This question already has an answer here:

I have the following: private void ButtonClick(object sender, EventArgs e)

When I add to the parameter list, to make: private void ButtonClick(object sender, EventArgs e, Class c) then it will cause all sorts of problems. However, I need really want in my main:

Class c = new Class();

And then I would like to click a button so that ButtonClick is called, but I really need access to the "Class c" in the function body, so I really need

private void ButtonClick(object sender, EventArgs e, Class c) 

to compile somehow.

I have tried other ways around the issue, such as making Class static, but it would create too much refactoring and cause other errors.

I don't know if this will be possible in Windows Forms. I am not opposed to switching over to XAML and WPF, I just want to know that doing something such as

private void ButtontClick(object sender, EventArgs e, Class c)  

will be possible.

marked as duplicate by Peter Duniho c# Feb 22 '17 at 4:17

This question has been asked before and already has an answer. If those answers do not fully address your question, please ask a new question.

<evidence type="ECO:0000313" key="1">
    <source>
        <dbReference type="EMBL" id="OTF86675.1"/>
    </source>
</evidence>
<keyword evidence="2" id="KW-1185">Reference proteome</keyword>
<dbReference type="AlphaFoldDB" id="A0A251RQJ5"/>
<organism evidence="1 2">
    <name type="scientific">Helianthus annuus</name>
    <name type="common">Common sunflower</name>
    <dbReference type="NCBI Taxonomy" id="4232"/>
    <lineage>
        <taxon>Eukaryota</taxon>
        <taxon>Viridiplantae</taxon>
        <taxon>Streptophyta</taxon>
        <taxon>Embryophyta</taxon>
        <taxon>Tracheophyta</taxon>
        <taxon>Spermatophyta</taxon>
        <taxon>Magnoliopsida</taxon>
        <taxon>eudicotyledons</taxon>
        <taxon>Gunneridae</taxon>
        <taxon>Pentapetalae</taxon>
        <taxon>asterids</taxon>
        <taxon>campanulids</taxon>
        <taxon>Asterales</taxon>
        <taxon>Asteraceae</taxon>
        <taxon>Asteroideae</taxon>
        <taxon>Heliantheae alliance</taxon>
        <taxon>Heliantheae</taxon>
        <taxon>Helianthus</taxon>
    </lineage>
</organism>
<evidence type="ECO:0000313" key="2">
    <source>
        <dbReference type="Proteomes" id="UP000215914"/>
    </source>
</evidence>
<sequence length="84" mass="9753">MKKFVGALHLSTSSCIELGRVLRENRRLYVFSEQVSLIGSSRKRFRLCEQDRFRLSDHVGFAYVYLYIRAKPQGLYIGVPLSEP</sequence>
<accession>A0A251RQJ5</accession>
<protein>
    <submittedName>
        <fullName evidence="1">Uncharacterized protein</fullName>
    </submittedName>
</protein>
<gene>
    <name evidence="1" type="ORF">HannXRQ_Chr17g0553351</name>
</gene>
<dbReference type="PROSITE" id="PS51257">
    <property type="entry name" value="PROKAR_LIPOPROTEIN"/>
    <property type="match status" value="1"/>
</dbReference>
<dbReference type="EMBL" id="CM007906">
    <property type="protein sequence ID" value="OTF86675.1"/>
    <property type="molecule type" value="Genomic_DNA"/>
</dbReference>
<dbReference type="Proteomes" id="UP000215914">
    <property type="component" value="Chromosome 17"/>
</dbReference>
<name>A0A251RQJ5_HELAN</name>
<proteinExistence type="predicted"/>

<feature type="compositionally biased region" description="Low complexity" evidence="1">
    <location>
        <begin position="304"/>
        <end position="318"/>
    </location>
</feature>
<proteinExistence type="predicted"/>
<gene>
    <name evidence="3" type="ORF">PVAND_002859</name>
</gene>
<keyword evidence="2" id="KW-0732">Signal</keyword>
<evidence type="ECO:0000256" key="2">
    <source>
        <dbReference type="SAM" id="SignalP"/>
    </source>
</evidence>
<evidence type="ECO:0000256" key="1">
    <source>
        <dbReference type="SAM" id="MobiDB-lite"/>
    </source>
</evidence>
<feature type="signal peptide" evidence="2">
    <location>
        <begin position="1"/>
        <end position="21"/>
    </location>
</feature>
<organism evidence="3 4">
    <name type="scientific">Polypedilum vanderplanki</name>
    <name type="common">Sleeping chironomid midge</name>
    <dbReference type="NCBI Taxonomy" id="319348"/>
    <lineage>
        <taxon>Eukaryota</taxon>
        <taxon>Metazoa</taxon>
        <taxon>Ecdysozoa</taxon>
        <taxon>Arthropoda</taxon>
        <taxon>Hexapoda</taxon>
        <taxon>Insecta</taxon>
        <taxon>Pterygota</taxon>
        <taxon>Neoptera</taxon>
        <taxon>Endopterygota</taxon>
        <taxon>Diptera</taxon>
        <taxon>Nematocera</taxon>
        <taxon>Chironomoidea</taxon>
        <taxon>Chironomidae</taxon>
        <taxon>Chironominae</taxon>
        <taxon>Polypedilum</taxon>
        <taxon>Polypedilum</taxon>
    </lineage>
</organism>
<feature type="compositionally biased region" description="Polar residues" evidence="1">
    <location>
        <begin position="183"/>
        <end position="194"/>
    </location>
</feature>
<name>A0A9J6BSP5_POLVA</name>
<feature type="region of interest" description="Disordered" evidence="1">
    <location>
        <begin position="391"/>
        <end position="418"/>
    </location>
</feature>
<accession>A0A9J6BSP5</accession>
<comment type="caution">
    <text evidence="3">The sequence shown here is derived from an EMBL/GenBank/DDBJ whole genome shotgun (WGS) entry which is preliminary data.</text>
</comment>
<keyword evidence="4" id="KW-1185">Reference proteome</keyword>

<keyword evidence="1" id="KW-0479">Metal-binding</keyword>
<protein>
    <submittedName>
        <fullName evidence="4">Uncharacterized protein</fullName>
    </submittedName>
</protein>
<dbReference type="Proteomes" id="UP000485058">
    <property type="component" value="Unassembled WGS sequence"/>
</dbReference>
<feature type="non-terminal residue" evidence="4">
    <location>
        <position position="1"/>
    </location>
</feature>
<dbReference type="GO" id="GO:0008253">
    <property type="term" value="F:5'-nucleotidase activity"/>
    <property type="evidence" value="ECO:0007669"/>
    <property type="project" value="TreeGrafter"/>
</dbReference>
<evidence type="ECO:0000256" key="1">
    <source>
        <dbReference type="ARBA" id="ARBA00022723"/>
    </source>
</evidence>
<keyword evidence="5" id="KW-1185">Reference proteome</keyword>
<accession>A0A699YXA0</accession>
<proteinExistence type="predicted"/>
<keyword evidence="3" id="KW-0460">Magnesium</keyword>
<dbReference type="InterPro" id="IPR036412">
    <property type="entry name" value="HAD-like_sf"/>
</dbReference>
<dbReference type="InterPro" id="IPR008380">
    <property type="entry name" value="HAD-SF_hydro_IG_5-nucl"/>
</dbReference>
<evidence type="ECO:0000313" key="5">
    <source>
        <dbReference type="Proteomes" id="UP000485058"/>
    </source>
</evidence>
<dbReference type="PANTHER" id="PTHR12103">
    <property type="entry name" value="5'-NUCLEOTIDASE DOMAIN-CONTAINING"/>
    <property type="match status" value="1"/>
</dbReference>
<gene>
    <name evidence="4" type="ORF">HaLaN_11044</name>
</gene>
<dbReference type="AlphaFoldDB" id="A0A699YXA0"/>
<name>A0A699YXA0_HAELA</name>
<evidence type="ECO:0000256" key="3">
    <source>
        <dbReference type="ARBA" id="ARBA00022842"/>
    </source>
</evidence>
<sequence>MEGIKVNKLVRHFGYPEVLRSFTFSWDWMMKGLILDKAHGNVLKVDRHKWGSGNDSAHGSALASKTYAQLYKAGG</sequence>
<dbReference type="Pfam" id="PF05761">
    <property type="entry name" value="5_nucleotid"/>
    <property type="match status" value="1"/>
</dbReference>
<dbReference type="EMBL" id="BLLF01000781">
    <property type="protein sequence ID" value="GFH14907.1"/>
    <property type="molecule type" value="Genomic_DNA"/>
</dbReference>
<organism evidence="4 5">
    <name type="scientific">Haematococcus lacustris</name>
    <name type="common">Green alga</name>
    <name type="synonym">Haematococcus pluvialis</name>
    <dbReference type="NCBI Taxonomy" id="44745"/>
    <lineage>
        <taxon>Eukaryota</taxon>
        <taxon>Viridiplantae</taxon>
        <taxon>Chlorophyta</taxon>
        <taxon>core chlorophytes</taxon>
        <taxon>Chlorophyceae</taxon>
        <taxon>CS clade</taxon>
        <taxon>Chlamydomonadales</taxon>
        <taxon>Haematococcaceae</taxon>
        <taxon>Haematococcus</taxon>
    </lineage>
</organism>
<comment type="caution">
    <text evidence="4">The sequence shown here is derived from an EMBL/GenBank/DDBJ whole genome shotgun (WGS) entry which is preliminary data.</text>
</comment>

• From where, you are passing instance of Class c ? – Akash KC Feb 22 '17 at 3:50
  • 2
    Contrary to the title you wrote, this doesn't seem to have anything to do with data-binding. The marked duplicate answers the question text you wrote. In your case, you can subscribe to the Click event like this: button1.Click += (sender, e) => ButtonClick(sender, e, c);. – Peter Duniho Feb 22 '17 at 4:18

Just make your Class c variable a member variable in your main class where your ButtonClick event handler is located. Unless this ButtonClick event handler is your own custom event handler, you can't add more parameters to the framework's Click event handler for a button. You will have to access your Class c variable as a member variable or use commands and command bindings with command parameters.


You can put c in the Button.Tag property and use ((Button)sender).Tag in the click event handler to get it.

Not the answer you're looking for? Browse other questions tagged or ask your own question.